- Age Discrimination in Employment Act of 1967: People aged 40 and older can’t get discriminated against for their age in the workplace
According to the Bureau of Labor Statistics, 21 percent of people who report having a disability have a job compared to 65 percent of people who report not having a disability.6 Managers can create disability-inclusive workplaces for these employees (and to encourage higher participation in the workforce by other people with disabilities), by taking steps such as:7
- Installing accessible elevators and wheelchair ramps
- Creating a system for employees to request accommodations
- Using captions during video meetings
- Providing staff training to disrupt negative perceptions about disability
- Equipping company devices with assistive technologies
Prioritize gender equality and inclusiveness
Business leaders can ensure that their workplaces are gender-inclusive by creating policies and objectives that promote equality. The U.S. Agency for International Development recommends many methods for institutionalizing gender equality, such as:8
- Developing clear organizational goals for achieving gender equality and diversity in the workplace
- Using inclusive language in job descriptions and company policies
- Actively recruiting diverse job candidates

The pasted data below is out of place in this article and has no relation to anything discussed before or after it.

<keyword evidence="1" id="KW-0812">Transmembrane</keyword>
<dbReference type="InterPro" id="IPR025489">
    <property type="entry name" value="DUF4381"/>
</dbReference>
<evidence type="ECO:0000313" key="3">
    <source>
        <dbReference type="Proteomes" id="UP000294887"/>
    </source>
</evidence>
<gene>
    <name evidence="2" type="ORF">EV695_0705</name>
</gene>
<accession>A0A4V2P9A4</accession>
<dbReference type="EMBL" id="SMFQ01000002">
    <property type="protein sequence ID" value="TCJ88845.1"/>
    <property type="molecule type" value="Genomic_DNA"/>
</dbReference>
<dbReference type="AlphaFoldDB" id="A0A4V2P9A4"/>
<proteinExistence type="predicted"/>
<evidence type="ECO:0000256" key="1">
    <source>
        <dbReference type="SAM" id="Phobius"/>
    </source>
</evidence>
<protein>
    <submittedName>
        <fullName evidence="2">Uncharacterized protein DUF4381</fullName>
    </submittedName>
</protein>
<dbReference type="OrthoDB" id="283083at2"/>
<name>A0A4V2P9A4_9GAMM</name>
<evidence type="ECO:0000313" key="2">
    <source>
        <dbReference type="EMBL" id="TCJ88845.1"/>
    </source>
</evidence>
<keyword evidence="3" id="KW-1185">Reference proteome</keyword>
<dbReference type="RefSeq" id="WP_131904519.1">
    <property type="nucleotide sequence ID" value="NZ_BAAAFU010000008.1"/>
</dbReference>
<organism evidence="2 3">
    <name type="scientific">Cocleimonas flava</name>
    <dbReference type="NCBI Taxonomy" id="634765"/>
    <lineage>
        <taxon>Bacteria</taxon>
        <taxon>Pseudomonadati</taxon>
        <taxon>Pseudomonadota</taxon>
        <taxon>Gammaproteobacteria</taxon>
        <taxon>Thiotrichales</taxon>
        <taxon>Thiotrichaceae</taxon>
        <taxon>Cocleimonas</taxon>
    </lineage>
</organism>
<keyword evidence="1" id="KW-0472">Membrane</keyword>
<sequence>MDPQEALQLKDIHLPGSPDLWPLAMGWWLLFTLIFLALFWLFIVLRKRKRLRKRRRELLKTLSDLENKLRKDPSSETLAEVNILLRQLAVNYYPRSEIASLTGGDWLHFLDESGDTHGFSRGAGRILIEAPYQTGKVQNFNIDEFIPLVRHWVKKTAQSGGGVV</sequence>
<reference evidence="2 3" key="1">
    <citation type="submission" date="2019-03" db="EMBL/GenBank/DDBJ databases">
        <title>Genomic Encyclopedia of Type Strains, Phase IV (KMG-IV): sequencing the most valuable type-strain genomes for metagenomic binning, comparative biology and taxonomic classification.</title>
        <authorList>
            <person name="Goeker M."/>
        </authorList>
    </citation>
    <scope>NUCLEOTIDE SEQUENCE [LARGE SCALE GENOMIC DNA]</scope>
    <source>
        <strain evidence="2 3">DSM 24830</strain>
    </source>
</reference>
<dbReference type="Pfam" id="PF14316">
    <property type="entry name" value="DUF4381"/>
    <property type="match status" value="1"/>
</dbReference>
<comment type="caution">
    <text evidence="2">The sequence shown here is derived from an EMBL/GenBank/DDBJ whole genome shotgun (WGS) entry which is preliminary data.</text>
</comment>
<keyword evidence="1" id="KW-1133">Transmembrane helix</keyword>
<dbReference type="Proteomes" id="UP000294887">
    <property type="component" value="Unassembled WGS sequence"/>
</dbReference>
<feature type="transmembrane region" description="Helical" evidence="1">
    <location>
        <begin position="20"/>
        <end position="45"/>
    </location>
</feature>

- Ensuring that men and women receive equal compensation for equal work
Consider affirmative action policies
Affirmative action refers to procedures that aim to identify and eliminate barriers that may prevent people of color, women, people with disabilities, and other minority groups from receiving equal employment opportunities.9
Human resources professionals and managers can practice affirmative action by hiring candidates based on skills instead of requiring formal education. Additionally, companies can collaborate with historically Black colleges and universities and community partners to recruit diverse job candidates.9
Fostering an inclusive company culture
On top of the foundation of DEI principles of an organization, it's important to follow through with everyday cultural diversity efforts.
Strengthen cultural competence
Cultural competence is the ability to engage in respectful interactions with people with varied backgrounds, beliefs, and priorities. The term comes from the healthcare industry but has been increasingly adopted by businesses prioritizing diversity, equity and inclusion.10
Managers working to further diversity in any industry can use strategies to facilitate positive cross-cultural interactions in the workplace. For example, organizations can encourage an awareness of one's thought processes and personal bias by asking employees to complete self-assessments about their cultural competence. Additionally, organizations can offer workshops to teach strategies for engaging in effective multicultural interactions.11
Increase bias awareness